The highest quality whiskies often come with a heft of age (and price). 12, 15 or even 23 years are not uncommon among the finest of Scotches. In fact, much of their flavour develops while ageing in wooden barrels for long periods of time.
Today, innovators have hit upon a technology that brings about the same results achieved from prolonged ageing, but within a far shorter timeframe. Simply put, the wood from the barrels contain catalysts which convert acids into esters and break down the polymers in the wood. As a result, a mixture of tannins and sugars are released, and coupled with further concentration by the evaporated angel’s share, the final product is formed. The new technology, which uses ultrasonic waves, drastically speeds up the process to obtain the effects of decades of ageing in mere days. Whiskies otherwise aged for six years, need only four months to develop the same level of maturity and robustness. Some take only three to four days.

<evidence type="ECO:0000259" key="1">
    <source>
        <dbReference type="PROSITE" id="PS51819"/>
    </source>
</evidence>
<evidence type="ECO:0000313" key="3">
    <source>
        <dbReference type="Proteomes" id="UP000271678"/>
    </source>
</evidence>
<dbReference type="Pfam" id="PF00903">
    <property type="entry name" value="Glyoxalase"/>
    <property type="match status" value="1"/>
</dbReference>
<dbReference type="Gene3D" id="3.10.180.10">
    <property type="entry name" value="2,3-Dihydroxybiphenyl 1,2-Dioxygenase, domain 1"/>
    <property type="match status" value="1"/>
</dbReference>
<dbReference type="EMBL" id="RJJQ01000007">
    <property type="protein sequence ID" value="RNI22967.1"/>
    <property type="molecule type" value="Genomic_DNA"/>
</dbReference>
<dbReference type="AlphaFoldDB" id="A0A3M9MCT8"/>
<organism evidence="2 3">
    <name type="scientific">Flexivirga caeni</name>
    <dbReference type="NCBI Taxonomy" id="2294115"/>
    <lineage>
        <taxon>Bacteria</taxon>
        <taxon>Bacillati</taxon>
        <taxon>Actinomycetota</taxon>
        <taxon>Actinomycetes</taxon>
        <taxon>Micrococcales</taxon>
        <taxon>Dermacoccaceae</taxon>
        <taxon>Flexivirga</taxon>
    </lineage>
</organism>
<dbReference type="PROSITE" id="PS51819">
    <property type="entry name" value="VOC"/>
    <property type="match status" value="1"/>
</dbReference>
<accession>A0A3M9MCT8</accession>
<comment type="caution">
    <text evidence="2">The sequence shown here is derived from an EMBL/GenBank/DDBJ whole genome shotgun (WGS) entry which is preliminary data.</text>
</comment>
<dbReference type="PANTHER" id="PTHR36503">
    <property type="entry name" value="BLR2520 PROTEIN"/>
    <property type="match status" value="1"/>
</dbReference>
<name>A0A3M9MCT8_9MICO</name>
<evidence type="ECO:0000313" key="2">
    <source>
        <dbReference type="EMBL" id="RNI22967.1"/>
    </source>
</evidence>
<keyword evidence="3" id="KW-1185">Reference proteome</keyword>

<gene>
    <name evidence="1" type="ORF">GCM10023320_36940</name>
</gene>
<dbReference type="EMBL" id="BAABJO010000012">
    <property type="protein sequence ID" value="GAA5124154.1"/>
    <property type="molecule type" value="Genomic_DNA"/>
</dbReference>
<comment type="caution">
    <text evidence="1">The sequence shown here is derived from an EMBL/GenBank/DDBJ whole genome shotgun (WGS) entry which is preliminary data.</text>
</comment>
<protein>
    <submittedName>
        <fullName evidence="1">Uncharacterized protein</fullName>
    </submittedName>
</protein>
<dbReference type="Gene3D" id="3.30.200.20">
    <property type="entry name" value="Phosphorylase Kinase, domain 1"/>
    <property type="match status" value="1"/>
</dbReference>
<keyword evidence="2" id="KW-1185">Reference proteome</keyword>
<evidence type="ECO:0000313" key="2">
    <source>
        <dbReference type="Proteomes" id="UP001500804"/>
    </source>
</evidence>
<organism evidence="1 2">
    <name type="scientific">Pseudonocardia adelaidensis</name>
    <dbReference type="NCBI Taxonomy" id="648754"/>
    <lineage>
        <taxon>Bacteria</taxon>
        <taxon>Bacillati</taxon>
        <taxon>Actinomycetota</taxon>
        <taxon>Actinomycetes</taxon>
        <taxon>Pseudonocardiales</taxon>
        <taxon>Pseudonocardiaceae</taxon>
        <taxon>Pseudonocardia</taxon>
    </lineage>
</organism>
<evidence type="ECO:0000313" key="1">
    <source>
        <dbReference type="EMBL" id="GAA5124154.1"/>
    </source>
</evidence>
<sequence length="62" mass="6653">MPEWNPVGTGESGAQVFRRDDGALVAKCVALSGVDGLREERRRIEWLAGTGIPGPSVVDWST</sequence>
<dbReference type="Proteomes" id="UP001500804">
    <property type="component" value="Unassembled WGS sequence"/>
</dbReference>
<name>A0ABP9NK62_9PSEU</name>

Several experts opine that this new method to mature whisky is revolutionary and cost effective. However, purists and connoisseurs claim that although this is a ground-breaking discovery, it is limited in its capabilities. Whiskies aged this way do not yet match up in standard to those that have undergone the original ageing process, and that the distinction is apparent on tasting them. Many rapidly-aged whiskies are just as rich in complexity and flavour as its slow-aged counterparts. However, the practice is yet to catch on and gain acceptance among a majority of distillers.
Credit: The Whiskey Wash